Deep Reinforcement Learning for Packaging Optimization

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Dowdell, Emily
Deep Reinforcement Learning , Reinforcement Learning , Packaging Optimization , Packing Optimization , Layout Optimization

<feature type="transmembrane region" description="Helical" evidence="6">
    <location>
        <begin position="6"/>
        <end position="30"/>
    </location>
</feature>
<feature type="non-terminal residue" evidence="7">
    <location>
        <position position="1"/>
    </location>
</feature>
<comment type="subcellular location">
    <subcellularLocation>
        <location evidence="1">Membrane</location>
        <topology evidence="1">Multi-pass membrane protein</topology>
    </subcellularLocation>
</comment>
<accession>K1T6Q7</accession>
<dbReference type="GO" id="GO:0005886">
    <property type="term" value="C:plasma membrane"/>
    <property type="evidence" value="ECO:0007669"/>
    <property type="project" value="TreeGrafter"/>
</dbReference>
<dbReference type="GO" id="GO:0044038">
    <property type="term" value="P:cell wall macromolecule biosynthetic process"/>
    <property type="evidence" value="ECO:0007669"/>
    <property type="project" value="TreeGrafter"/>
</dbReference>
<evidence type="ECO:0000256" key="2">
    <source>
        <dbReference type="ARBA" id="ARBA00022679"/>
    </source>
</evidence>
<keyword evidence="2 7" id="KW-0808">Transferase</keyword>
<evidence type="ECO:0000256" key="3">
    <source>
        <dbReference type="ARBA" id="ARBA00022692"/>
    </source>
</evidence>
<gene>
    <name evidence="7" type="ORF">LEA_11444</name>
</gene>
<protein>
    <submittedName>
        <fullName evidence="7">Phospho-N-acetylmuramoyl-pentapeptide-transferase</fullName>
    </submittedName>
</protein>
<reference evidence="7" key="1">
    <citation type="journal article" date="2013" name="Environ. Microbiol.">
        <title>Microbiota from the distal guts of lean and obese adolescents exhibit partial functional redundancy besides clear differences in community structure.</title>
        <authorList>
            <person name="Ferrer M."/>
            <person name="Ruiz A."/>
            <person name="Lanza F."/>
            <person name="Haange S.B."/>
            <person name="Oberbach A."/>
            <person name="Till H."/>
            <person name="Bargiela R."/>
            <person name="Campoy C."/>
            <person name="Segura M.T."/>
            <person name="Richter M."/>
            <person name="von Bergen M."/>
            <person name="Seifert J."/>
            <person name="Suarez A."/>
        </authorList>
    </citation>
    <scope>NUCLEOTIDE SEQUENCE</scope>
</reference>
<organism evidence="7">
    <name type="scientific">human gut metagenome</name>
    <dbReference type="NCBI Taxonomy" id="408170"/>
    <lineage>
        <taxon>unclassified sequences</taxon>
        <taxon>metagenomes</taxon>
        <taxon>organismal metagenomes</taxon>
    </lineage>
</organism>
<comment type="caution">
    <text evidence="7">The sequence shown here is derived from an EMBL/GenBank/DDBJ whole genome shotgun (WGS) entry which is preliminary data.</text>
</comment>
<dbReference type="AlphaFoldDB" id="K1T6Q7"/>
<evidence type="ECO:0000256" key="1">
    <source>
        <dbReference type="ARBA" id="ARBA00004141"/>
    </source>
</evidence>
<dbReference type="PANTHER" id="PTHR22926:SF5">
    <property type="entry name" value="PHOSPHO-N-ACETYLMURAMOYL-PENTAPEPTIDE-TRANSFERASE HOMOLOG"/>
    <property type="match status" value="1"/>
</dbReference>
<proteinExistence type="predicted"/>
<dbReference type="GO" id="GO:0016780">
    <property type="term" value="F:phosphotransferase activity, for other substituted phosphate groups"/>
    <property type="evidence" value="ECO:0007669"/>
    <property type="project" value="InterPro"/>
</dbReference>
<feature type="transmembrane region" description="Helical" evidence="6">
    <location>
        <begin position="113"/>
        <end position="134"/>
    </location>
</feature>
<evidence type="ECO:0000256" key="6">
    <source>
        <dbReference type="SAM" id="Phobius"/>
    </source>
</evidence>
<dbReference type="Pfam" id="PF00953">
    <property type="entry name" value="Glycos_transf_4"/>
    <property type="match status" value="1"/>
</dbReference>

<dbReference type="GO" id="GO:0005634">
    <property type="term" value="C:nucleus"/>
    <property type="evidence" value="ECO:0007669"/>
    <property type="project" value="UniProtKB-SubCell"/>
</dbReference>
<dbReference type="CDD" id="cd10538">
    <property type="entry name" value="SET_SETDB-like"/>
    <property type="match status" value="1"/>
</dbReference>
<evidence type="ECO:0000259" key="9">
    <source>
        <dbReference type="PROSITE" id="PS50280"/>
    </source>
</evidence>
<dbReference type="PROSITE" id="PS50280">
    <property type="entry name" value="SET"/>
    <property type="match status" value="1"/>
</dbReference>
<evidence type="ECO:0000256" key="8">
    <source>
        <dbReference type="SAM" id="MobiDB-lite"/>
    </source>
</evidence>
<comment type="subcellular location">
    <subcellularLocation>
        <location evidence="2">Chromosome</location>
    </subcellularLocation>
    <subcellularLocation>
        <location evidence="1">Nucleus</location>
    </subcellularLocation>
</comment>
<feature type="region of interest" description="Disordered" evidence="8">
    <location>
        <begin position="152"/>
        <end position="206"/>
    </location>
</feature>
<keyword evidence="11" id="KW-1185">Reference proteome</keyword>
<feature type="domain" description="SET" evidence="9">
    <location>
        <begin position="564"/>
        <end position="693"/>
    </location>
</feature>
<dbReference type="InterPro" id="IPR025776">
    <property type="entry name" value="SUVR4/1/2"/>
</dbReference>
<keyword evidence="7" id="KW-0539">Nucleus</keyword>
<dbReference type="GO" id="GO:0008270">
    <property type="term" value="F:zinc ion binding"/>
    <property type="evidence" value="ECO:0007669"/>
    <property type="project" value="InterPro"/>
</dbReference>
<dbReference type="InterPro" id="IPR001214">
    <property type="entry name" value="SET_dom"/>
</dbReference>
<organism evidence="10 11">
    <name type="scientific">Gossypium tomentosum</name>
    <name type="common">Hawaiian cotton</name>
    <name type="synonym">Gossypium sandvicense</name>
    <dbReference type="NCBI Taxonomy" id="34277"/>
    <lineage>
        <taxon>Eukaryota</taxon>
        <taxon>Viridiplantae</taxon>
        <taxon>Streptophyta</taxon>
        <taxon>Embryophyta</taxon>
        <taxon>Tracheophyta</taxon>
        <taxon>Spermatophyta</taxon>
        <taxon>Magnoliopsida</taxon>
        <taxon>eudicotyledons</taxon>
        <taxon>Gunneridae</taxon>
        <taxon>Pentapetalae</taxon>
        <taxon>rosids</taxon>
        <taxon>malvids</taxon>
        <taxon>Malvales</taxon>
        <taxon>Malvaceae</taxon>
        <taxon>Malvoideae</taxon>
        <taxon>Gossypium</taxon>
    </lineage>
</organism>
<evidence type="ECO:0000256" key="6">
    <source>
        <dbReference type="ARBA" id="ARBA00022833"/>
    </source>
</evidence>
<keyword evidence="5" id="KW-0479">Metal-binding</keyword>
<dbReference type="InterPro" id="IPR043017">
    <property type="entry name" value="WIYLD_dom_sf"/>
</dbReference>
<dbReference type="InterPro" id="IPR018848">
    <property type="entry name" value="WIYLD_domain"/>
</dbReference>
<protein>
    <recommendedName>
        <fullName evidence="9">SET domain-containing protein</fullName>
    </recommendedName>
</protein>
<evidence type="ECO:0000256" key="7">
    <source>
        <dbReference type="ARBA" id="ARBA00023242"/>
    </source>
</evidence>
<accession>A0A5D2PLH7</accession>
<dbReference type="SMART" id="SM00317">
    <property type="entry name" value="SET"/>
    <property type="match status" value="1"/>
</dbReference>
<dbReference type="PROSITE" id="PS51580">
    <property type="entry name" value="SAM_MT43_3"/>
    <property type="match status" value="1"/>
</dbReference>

Packing, packaging, and layout optimization is required for efficient systems design within a wide range of industries. The increasing demand for lighter, smaller, and more efficient designs to be rapidly produced has stressed the need for computational tools to solve these optimization problems. Current methods for packing and layout optimization remain limited to simple examples and are not scalable to the complex packaging optimization problems encountered in industry. Recent advancements in computational power and memory have permitted the adoption of reinforcement learning (RL) for various applications. The development of multi-agent reinforcement learning for multi-agent systems has broadened the variety of tasks that can be modelled with RL. The rapid development of RL methods has prompted the investigation of deep reinforcement learning (DRL) for optimization. Due to the inherent properties of DRL, it may present several advantages over current packing optimization methods. Further investigation is required because the application of DRL for practical optimization tasks remains limited. In this work, an investigation of deep reinforcement learning for packaging optimization is presented. The methodology for formulating packing optimization problems as an RL task is proposed. The selection of an appropriate single and multi-agent algorithm for implementation is discussed. Several algorithm formulations are trained and tested to assess the performance of DRL for packing optimization. The multi-agent framework is more effective due to the ability for multiple agents to coordinate and be conditioned on localized behaviour. Many high quality solutions to the four square packing problem were obtained. Stochasticity was successfully incorporated with exploration to produce higher quality results. Although the algorithm showed the ability to inherently learn heuristics, alternate reward structures may be required to teach the agents to refine the solution. The poor performance of the proposed method for the four shape packing problem revealed the need for an improved overlap constraint penalty. For complex shapes, a more sophisticated exploration scheme is required to effectively search the multimodal packing space. This work lays the groundwork for further study of DRL for packing optimization and demonstrates the merit of future study of DRL for complex packaging optimization.
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